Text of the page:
This goes even further with fertility solutions, as it introduces moral and ethical argument into the equation. Require egg donation and a pre-implementation diagnosis? Well, hope you don’t live in Italy or Germany, where these services are currently illegal – even in the private system. However, in the UK, Spain and France they are perfectly fine.

Access is also dictated by the generosity of public healthcare system reimbursement, and the type of individuals who are legally entitled to access fertility services (reimbursed or not). Most European countries offer some public reimbursement for eligible individuals. Poland is a notable exception. The election of the Law and Justice Party in 2015 has seen a swing to far more socially conservative policies, and fertility reimbursement was ended in June 2016 (just two years after it was first introduced).

Looking across the five largest EU countries, a picture of overall access conditions can be created:

The UK and Spain currently offer the largest choice of services to the widest group of people. Of course, the Polish example reminds us that legislative, regulatory and reimbursement frameworks are not static. They may evolve in line with or against changing societal attitudes and as a result these access conditions can change.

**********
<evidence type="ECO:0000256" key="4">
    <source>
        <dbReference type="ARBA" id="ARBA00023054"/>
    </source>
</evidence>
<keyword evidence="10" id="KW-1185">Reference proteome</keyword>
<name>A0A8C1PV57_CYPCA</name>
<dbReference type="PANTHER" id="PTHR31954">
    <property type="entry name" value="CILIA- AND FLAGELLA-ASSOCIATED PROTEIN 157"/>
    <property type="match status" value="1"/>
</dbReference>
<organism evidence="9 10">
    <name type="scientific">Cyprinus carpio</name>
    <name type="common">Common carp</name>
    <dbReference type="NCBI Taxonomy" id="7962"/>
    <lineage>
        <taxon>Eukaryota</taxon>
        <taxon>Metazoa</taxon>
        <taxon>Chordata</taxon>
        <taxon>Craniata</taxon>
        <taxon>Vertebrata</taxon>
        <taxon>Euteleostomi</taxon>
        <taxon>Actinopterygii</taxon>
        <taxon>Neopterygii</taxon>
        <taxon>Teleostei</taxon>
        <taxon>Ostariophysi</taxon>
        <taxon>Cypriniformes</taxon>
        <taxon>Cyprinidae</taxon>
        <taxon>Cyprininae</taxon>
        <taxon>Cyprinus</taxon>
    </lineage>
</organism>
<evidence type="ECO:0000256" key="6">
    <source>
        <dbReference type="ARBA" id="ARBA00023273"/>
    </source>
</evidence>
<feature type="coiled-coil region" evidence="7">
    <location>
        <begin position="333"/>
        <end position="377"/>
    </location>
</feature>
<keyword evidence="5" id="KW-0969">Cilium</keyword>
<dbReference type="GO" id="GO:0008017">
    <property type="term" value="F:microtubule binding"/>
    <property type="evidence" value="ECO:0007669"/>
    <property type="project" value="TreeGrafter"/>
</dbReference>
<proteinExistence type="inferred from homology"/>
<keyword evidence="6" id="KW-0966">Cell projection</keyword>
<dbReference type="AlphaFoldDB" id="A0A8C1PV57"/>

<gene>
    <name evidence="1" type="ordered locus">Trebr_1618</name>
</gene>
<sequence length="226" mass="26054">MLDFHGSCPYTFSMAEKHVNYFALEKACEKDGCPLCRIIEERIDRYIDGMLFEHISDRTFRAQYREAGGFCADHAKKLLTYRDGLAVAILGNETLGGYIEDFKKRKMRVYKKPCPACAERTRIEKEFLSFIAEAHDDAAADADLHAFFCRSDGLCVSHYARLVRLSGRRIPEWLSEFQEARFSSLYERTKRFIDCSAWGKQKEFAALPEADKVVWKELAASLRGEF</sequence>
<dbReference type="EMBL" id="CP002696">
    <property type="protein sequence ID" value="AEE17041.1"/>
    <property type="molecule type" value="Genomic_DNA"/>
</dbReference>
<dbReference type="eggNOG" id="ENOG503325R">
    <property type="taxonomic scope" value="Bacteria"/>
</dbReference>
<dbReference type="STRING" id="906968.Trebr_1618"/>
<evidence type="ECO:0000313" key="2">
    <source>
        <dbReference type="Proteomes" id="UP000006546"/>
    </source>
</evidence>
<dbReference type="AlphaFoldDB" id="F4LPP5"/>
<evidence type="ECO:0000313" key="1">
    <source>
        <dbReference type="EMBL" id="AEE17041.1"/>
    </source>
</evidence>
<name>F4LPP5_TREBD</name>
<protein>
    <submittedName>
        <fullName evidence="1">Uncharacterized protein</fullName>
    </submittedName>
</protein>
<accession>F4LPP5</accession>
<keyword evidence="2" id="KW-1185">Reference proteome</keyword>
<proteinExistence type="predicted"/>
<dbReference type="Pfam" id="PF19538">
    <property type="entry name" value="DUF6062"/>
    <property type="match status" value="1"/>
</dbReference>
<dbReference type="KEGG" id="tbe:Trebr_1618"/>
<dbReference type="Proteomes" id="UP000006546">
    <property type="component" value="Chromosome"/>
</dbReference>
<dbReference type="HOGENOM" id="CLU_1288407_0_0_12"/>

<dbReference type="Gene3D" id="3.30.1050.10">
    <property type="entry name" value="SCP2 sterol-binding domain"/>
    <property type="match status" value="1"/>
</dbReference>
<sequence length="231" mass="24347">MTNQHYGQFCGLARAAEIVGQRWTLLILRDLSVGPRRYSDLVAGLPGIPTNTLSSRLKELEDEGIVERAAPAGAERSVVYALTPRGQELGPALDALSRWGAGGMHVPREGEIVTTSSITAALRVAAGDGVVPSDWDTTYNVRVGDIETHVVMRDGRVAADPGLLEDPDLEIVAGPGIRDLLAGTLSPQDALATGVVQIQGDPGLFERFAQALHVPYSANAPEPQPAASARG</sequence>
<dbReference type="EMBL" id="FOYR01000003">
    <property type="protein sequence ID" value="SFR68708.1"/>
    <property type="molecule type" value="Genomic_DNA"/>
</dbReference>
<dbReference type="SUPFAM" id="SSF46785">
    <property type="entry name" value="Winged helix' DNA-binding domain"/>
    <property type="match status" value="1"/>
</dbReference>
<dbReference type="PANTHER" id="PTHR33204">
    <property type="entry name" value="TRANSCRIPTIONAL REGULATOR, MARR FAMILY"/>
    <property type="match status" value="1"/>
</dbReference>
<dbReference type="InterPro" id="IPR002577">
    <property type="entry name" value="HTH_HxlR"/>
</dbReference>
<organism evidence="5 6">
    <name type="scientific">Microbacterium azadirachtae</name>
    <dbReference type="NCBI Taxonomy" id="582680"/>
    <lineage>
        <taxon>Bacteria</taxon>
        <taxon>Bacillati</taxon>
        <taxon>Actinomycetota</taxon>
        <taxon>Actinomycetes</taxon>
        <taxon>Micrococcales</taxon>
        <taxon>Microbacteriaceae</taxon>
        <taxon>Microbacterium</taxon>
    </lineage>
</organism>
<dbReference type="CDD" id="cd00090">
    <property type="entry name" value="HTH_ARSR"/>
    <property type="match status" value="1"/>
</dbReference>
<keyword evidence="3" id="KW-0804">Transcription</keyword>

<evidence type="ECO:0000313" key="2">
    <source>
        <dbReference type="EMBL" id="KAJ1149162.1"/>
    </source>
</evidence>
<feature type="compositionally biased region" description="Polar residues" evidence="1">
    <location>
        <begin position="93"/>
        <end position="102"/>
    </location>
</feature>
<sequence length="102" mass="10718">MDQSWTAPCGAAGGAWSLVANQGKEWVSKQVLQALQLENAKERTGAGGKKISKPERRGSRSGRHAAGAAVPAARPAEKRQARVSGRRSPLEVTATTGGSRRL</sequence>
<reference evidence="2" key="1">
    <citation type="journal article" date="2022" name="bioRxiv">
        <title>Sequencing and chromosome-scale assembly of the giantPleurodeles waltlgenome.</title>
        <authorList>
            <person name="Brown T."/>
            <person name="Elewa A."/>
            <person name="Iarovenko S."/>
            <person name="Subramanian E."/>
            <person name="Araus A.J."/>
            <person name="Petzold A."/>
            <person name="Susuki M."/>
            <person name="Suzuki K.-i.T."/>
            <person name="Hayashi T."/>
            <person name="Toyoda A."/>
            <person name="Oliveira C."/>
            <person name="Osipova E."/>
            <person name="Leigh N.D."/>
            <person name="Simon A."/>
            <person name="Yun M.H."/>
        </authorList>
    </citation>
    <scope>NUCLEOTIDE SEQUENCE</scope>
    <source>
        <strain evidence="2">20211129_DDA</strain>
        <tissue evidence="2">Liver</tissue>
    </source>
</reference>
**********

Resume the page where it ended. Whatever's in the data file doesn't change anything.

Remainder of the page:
The case studies illustrate the constantly changing dynamic, and highlight how legislative, regulatory and reimbursement dynamics have the potential to reshape cross-border flows, either by pushing individuals to seek services abroad or by enabling people to access treatment at home. Although France, Germany and Italy are still some distance away from the liberal frameworks in place in the UK, Spain, Belgium, Sweden and Denmark, even these countries will be unable to stand still. In the next few years, all European policy-makers and regulators will have to react to further changes in social and cultural attitudes.

Fertility preservation is likely to enter the debate. France and Germany currently only authorise egg freezing for medical reasons. But will this restriction continue to be justified in the wake of debates over gender equality, and more women looking to find the best way to balance a fulfilling career and a family life? Many of these new challenges have an ethical dimension, and some of these techniques are unlikely to be politically acceptable in more conservative European countries.

The fact that these questions remain, and that countries will find their own solution to them, suggest that the issue of cross-border patient flows will not disappear entirely.